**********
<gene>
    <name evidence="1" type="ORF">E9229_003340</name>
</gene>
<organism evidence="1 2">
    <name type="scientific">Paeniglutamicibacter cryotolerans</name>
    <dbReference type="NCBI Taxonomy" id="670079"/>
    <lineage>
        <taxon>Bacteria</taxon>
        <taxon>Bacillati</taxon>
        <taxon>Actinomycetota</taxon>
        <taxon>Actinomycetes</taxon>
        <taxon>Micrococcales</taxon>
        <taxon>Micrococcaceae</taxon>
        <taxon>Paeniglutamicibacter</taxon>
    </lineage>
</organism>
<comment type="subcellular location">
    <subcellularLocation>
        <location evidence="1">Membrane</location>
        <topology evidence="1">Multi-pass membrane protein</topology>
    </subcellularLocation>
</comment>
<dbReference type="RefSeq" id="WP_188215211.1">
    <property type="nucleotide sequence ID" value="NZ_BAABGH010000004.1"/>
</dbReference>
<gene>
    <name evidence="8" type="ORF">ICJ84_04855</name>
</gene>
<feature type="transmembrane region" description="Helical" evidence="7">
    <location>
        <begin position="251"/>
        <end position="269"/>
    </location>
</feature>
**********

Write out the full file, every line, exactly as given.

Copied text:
<gene>
    <name evidence="1" type="ORF">E9229_003340</name>
</gene>
<organism evidence="1 2">
    <name type="scientific">Paeniglutamicibacter cryotolerans</name>
    <dbReference type="NCBI Taxonomy" id="670079"/>
    <lineage>
        <taxon>Bacteria</taxon>
        <taxon>Bacillati</taxon>
        <taxon>Actinomycetota</taxon>
        <taxon>Actinomycetes</taxon>
        <taxon>Micrococcales</taxon>
        <taxon>Micrococcaceae</taxon>
        <taxon>Paeniglutamicibacter</taxon>
    </lineage>
</organism>
<comment type="subcellular location">
    <subcellularLocation>
        <location evidence="1">Membrane</location>
        <topology evidence="1">Multi-pass membrane protein</topology>
    </subcellularLocation>
</comment>
<dbReference type="RefSeq" id="WP_188215211.1">
    <property type="nucleotide sequence ID" value="NZ_BAABGH010000004.1"/>
</dbReference>
<gene>
    <name evidence="8" type="ORF">ICJ84_04855</name>
</gene>
<feature type="transmembrane region" description="Helical" evidence="7">
    <location>
        <begin position="251"/>
        <end position="269"/>
    </location>
</feature>